November 14, 2009

Deregulation blues

TO be or not to be, that is no longer the question. It is no longer if, but when this “dreaded nightmare” will land on hapless Nigerians, making life just a little more miserable.  So, after all the vacillation; the undiplomatic double-speak; after all the postulation and grandstanding by senior government officials; the “plague” is now upon us.

The final nail was screwed in last week when President Yar’Adua, in an uncharacteristic frankness told the British Minister of State for Africa Baroness Glenys Kinnock that “we are committed to deregulation because we are convinced that subsidy distorts the system, encourages corruption and creates more problems than it solves”.

And with that, deregulation of the down-stream sector of the petroleum sector has become a fact of life that Nigerians must begin to live with sooner than later.  Naturally, there have been a flurry of reactions from Nigerians home and abroad, high and low.

But what is this deregulation that has got Nigerians braying, wailing, praying and flailing ?  Simply put, it means that the Nigerian government will cease (or reduce to the bearest minimum) fixing the prices of petroleum products; especially kerosene and petrol (premium motor spirit).  Thus the prices of these commodities will be determined by the landing cost and other market indices.

So what is the problem?  The government.  And the government’s approach to the subject.  First, deregulation is in itself not such a bad idea.  In fact it could be the panacea to various lingering problems in the energy sector.

Deregulation of the down-stream sector of the petroleum sector is not unlike similar exercises in other sectors.  It worked wonderfully well in telecommunication and aviation sectors such that SIM  cards for mobile phones go as low as N150.00 from an initial high of several thousand Naira and a one way ticket for an hour’s flight could now be got for as low as N7,000 .

With importation of the products open to as many as qualified and are licensed for the exercise, and with proper anti-trust legislation to ensure that importers do not engage in price-fixing, the country should be awash with these essential products at quite competitive prices.  There is no doubt that prices will rise ab initio.  But at the end of the day, it is very likely that prices will, as it happened in the telecommunication and aviation sectors, crash even below the current prices.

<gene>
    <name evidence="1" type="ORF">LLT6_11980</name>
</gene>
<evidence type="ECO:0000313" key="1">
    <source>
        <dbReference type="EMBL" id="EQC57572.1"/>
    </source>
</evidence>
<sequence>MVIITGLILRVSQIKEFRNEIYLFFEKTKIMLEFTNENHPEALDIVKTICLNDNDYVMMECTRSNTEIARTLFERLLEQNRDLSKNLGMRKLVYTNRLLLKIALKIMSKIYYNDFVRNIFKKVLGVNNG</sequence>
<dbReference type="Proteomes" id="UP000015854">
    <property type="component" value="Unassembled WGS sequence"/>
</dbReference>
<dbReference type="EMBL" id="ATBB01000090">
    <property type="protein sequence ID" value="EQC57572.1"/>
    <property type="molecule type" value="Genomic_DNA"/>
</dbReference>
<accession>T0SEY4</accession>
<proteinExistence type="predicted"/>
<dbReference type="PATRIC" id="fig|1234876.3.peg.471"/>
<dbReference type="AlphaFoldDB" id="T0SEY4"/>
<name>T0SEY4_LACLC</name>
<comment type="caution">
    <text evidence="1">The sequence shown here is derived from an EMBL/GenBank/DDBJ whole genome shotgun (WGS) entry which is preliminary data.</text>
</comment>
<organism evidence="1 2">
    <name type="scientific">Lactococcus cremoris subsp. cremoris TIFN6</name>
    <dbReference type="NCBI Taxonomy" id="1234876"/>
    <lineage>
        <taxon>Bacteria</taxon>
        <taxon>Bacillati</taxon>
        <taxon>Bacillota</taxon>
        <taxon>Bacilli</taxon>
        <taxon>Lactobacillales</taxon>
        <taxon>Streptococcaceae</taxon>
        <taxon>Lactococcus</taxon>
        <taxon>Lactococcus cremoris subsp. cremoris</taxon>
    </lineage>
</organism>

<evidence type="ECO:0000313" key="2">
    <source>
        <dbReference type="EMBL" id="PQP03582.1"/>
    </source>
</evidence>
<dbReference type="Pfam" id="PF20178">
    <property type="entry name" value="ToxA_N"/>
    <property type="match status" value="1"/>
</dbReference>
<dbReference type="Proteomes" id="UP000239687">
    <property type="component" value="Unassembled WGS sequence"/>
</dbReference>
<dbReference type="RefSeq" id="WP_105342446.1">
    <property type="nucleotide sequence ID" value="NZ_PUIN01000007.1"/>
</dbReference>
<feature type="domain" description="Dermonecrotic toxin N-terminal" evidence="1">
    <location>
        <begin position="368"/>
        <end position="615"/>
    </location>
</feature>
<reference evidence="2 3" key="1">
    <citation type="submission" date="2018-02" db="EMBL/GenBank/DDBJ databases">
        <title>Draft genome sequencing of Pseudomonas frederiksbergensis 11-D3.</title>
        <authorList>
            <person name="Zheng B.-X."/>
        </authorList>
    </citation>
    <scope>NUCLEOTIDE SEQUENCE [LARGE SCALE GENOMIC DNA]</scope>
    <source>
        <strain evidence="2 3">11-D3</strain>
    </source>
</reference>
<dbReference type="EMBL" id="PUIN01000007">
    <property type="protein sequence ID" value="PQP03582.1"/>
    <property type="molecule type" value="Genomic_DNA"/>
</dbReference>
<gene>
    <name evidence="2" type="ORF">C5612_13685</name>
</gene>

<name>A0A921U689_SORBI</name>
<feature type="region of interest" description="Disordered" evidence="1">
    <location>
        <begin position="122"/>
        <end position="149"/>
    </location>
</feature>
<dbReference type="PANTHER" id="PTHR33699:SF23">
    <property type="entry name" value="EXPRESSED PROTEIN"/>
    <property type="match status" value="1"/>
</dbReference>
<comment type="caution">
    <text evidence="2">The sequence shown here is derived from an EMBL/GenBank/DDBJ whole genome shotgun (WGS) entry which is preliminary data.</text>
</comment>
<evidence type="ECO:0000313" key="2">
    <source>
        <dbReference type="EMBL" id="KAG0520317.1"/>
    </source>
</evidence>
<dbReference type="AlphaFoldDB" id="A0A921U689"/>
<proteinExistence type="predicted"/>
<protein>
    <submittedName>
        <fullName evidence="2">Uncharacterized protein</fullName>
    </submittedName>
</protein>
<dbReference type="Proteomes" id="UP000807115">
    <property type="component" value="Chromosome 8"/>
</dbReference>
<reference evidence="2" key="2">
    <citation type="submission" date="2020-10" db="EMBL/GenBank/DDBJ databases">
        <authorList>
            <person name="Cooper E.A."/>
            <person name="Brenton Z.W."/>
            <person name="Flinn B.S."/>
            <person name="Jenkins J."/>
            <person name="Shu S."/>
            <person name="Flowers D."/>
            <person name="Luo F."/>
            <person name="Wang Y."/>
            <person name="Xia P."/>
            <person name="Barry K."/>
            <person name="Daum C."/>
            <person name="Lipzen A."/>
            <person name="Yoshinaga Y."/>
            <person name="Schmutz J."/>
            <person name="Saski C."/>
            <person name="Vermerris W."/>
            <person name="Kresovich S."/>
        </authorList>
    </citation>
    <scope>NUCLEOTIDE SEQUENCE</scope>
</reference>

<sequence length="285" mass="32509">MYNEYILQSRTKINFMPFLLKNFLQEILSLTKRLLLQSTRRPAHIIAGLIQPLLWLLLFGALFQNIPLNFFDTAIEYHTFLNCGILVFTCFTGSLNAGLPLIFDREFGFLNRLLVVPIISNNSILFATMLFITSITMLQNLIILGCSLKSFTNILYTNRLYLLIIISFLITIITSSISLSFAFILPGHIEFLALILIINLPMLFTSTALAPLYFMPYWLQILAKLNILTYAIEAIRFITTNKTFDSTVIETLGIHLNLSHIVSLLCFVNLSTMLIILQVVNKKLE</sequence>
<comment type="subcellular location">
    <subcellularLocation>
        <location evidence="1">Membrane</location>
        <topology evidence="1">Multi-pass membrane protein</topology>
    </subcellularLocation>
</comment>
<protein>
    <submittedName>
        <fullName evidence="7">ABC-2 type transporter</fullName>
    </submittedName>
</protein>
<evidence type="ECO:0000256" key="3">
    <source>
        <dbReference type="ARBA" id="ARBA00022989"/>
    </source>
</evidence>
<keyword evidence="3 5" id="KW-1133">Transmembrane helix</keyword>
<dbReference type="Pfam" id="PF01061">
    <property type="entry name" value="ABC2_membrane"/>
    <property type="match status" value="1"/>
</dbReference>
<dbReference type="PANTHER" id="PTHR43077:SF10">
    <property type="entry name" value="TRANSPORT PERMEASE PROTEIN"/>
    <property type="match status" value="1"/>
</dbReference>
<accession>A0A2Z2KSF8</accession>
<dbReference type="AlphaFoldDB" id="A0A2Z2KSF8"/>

So why are Nigerians not buying into the idea?  As I said earlier, one can only blame the government and government’s wrong approach.  If Nigerians have learnt anything from successive governments in Nigeria, it is that government is not to be trusted.

The credibility of governments in Nigeria must be lower than in China where a study has shown that prostitutes are rated higher than governments in the credibility scale.

With the probable exception of the short-lived Mohammed Murtala regime, our governments have shown a high capacity for infidelity.  And each one has been worse than the one before it.  Of course, Olusegun Obasanjo’s eight year misrule takes the cake.

So why should anybody believe it when the government says a particular gesture is for public good. Why should I believe anything the government says when 10million US dollars down the drain, all we have to show for such huge investment in power is uninterrupted power outage. We have so much faith in our governments promises and pledges that our first reaction its avowals is “make we hear word ‘bo”.

As if that is not bad enough, Yar’Adua’s government, like the one before it, has actually been de-marketing the deregulation idea. All we hear is ‘removal of subsidy’, ‘government can no longer subsidize NNPC’s inefficiency’, ‘government has only been subsidizing corruption’, subsidy this, subsidy that. It is as if some bodies in the government are fixated on subsidy.

There has been no concrete effort to properly sell the benefits of deregulation to the Nigerian populace.  There has been no serious effort to show Nigerians that ultimately, there are immense benefits to the Nigerian masses in the deregulation of the down-stream petroleum sector.

Nobody in government has told us that this initiative  will result in massive infrastructural development in the country when funds freed from subsidy (that word again) is ploughed into provision and maintenance  of roads, health-care facilities, education, etc.

Nobody is addressing the fears of Charles out of University of Nigeria Nsukka who, in a letter to the Editor of the Nation (Thursday November 5, 2009) slated’. “…Rather, the thrust of the entire deregulation policy is espoused  in the Nigerian context is to create a new carted of avaricious  greed on Nigerians while the importer will be accountable to the  likes of those in the FEC (Federal Executive Council ) and few other maximum Nigerians” or Tola Osunnuga in the same newspaper, same day”.

Opening up the growing and dominant petroleum sector, such as downs-stream petroleum is  important in dealing with the key economic engine of the country but the awkward approach the government in adopting is just a further confirmation of government prided with leadership failure” or Ike Ohia of FESTAC Town, Lagos. “The Federal Government is pursuing the deregulation of the oil sector in a very bad way.  People are not being carried along.

All the government is doing is simply trying to force down our throats the bitter pill…